Out of the 60 evaluated cases, 22 were meningothelial (36.7%), 13 fibrous (21.6%), eight transitional (13.4%), five psammomatous (8.3%), three were angiomatous (5%), three microcystic (5%), there were five cases of atypical meningiomas (8.3%) and one case of anaplastic meningioma (1.7%). Our result differs from that of Gursan et al.,  who showed a somewhat higher percentage of transitional subtype and lower percentage of fibrous meningiomas in comparison to ours. Gursan et al., found 50% meningothelial, 16.3% fibrous, 29.2% transitional, 1.8% atypical and 2.7% anaplastic meningiomas. According to histological grade, we found 54 cases (90%) of Grade I meningiomas, five cases (8.3%) of Grade II or atypical meningiomas and one case (1.7%) of Grade III or anaplastic meningioma. So, atypical and anaplastic meningiomas constituted 10% of total cases and this finding is consistent with Nagashima et al.  We found significantly higher mean Ki-67 LIs in male patients (LI = 2.83%) in comparison to female patients (LI = 1.24%) and this finding is similar to Matsuno et al.  This gender difference may reflect the higher occurrence of non-benign meningiomas in males. In our study, Ki-67 LIs of 60 meningiomas varied between 0.6-15% which is quite similar to Nagashima et al., who found the range being 0.4-16.4%.  We have found significantly higher Ki-67 LIs in Grade II meningioma than Grade I and this finding is corroborative with Gursan et al., Abramovich et al.,  and Wolfsberger et al.  The difference in Ki-67 LIs between recurrent and non-recurrent meningiomas was also statistically significant and the result is in keeping with Miyagami et al., Matsuno et al.,  and Abramovich et al.  According to our study, mean Ki-67 LI in recurrent tumors was 3.56% whereas non-recurrent tumors showed LI of 1.32%. On the other hand, Abramovich et al., showed mean Ki-67 LIs for recurrent versus non-recurrent tumors as 7.1% versus 3.8%. 
We have found PR positivity in 65% of total cases whereas different other studies (Gursan et al., Nagashima et al., Wolfsberger et al.,  ) showed a little higher percentage of PR positivity (72%). According to our study, the presence of PR immunostaining was more abundant in females (83% versus 34% in males) and this gender-related difference was statistically significant. Other studies (Gursan et al., Halpern et al.,  and Perrot et al.,  ) also demonstrate a significant gender difference in the expression of the PR, in that a higher percentage of women with meningiomas have PR than do men. This gender difference is attributable to the higher occurrence of atypical and anaplastic meningomas in male patients. Although most of the studies show the same percentage of PR positivity in female patients as ours, PR positivity in male patients largely differs. In contrast to 34% PR positivity of male patients in our study, Gursan et al.,  showed 55% PR positivity and Perrot et al.,found 58% PR positivity.  Our study found PR expression more frequently in meningothelial and transitional subtypes than in the fibroblastic histological type and this finding is consistent with that of other studies (Gursan et al., Black et al.,  ). In our study, the positive immunostaining rate for PR in the Grade I meningiomas was significantly higher than in high-grade tumors which is similar to Nagashima et al.,  and Gursan et al. We found 70% PR positivity in Grade I meningiomas whereas Gursan et al., found 76% positivity in the same grade.  We found that six out of eight recurrent meningiomas (80%) were PR-negative and similar to Fewings et al.,  there is a significant association between tumor recurrence and PR negativity. According to their study, 11 out of 13 recurrent tumors were PR-negative (84%) and Grade I meningiomas that were PR-positive were less likely to recur (P = 0.013).  Moreover, in the present study, the Ki-67 LIs were significantly higher in the PR-negative meningiomas than in the PR-positive tumors and there was a "strong" inverse correlation between Ki-67 LI and PR expression. This finding is supported by several other studies by Gursan et al., Nagashima et al., Roser et al.,  and Kakinuma et al. This "strong" inverse correlation between Ki-67 LI and PR expression was more evident in case of Grade I meningiomas and also in non-recurrent tumors whereas five out of six high-grade meningiomas showed PR negativity and high mean Ki-67 LI (4.08%). This result is quite similar to Gursan et al.,  and Nagashima et al.,  who found negative PR staining and high Ki-67 LI (6.50% to 7.37%) in high-grade meningiomas.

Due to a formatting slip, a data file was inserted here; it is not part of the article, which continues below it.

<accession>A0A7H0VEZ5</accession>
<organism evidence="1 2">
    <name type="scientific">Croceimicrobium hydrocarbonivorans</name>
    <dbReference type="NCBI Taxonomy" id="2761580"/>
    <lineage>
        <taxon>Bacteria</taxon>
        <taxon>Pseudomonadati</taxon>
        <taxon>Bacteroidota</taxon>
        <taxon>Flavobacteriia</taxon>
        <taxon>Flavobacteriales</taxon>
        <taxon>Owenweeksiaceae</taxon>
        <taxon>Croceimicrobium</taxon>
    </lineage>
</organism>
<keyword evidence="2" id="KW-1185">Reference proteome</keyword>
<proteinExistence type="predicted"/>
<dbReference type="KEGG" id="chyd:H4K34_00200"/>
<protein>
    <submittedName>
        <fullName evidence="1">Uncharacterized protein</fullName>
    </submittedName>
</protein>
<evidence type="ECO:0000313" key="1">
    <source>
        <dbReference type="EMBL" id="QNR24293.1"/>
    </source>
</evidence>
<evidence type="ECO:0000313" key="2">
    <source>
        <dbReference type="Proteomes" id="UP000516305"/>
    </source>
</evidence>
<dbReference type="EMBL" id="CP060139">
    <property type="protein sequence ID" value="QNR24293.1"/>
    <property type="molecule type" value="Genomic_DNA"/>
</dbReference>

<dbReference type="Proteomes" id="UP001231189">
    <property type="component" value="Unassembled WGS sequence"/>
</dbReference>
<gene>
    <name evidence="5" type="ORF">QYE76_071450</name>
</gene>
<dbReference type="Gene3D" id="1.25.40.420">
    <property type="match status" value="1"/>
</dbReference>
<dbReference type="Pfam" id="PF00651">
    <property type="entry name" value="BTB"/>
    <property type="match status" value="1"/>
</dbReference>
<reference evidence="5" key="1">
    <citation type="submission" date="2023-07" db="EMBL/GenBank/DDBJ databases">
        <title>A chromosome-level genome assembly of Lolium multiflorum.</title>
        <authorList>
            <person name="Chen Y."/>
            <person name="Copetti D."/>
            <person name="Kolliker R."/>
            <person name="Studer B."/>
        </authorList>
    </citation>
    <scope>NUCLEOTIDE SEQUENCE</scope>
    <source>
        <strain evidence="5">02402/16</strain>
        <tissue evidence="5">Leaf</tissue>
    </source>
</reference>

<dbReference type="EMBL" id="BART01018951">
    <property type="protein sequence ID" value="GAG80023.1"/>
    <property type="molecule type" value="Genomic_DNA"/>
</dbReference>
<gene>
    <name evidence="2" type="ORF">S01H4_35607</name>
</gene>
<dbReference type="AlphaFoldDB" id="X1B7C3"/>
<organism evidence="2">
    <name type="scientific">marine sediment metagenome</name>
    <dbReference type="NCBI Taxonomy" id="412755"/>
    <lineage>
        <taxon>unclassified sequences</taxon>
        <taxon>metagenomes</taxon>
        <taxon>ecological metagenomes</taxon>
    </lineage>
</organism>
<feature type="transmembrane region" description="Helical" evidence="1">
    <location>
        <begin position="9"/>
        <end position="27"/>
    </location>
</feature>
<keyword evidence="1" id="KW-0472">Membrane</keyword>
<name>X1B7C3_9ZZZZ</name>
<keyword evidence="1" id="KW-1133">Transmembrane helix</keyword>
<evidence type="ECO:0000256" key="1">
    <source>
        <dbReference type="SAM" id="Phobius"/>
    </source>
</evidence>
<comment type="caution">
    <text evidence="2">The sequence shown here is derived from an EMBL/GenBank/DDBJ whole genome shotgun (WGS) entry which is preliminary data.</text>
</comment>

So, in addition to H and E staining, combining Ki-67 LI and PR expression can help not only in distinguishing between grades of meningiomas but can also help to pick which cases within the group of Grade I meningiomas are likely to recur.
| » References|| |